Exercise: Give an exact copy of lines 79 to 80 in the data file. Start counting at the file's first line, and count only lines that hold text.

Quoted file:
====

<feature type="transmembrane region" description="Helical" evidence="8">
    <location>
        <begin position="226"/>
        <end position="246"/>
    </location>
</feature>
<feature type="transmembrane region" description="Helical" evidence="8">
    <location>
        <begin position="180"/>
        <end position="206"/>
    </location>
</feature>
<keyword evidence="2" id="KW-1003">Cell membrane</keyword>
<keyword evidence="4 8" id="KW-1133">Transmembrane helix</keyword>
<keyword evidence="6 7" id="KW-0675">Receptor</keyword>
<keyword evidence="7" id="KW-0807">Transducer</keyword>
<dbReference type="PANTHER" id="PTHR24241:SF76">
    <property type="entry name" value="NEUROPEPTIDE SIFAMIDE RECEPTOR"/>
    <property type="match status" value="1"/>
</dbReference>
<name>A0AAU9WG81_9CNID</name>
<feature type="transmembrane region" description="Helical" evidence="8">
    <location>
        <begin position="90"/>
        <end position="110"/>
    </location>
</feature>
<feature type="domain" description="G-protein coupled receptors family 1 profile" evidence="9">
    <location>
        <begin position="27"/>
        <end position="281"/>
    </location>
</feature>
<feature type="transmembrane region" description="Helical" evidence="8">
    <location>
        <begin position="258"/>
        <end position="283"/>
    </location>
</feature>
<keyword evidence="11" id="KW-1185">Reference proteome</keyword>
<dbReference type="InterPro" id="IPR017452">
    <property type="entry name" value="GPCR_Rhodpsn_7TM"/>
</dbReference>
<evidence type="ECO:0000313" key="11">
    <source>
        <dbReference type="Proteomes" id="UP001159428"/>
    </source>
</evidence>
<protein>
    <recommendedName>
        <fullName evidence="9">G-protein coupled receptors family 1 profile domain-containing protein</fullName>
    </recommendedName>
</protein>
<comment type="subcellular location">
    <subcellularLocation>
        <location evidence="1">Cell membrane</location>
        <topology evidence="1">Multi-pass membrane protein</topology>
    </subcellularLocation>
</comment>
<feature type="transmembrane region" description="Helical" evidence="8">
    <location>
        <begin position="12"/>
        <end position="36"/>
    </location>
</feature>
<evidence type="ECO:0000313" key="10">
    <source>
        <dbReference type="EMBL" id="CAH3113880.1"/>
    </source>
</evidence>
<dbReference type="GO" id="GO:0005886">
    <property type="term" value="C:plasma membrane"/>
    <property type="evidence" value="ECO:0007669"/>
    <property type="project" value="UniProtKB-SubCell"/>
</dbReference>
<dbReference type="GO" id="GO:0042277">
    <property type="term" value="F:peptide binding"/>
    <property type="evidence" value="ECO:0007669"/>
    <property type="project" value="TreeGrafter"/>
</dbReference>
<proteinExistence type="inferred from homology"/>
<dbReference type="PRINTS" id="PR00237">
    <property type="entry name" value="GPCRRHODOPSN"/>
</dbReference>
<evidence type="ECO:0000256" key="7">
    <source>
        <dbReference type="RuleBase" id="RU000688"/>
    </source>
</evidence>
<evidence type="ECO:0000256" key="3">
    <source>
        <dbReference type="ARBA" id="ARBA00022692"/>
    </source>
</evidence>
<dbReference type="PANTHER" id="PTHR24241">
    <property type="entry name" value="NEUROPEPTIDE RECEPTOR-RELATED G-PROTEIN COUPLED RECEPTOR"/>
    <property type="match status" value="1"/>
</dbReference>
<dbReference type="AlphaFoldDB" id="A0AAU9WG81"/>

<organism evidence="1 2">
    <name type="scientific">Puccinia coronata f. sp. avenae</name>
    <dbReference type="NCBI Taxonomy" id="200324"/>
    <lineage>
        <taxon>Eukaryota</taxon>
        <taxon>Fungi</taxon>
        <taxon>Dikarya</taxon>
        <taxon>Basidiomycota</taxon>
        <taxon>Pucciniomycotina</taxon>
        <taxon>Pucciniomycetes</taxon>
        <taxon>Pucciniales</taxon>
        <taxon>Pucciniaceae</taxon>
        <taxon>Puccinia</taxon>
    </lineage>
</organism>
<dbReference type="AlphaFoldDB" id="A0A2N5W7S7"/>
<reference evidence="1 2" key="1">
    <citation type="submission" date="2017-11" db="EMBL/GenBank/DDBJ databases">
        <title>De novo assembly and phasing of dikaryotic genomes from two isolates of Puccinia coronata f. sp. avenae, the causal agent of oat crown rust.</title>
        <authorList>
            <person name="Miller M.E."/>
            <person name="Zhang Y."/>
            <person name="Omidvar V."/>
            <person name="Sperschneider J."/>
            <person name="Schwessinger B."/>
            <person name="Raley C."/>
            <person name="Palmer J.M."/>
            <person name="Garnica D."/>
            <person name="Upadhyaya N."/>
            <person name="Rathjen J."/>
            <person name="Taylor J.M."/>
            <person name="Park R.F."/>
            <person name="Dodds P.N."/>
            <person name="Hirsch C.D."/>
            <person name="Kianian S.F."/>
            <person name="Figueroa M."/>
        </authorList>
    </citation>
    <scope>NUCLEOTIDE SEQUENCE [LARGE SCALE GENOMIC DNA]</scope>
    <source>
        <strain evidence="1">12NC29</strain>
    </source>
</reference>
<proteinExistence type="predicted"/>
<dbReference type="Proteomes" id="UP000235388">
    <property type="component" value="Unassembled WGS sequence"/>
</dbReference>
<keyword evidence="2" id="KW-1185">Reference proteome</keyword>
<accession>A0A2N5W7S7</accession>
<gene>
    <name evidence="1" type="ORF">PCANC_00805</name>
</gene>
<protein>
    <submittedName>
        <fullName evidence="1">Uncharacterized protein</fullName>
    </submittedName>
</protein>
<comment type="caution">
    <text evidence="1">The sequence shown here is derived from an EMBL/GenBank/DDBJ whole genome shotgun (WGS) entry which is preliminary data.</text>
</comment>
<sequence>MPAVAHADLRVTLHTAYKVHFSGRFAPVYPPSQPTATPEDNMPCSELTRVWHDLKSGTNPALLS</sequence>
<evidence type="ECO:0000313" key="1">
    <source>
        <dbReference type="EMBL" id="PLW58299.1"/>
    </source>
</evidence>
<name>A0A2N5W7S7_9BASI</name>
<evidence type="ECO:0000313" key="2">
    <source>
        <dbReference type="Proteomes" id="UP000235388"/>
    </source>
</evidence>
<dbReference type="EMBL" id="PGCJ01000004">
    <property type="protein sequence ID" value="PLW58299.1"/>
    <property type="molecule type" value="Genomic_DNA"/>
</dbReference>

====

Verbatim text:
    <property type="project" value="TreeGrafter"/>
</dbReference>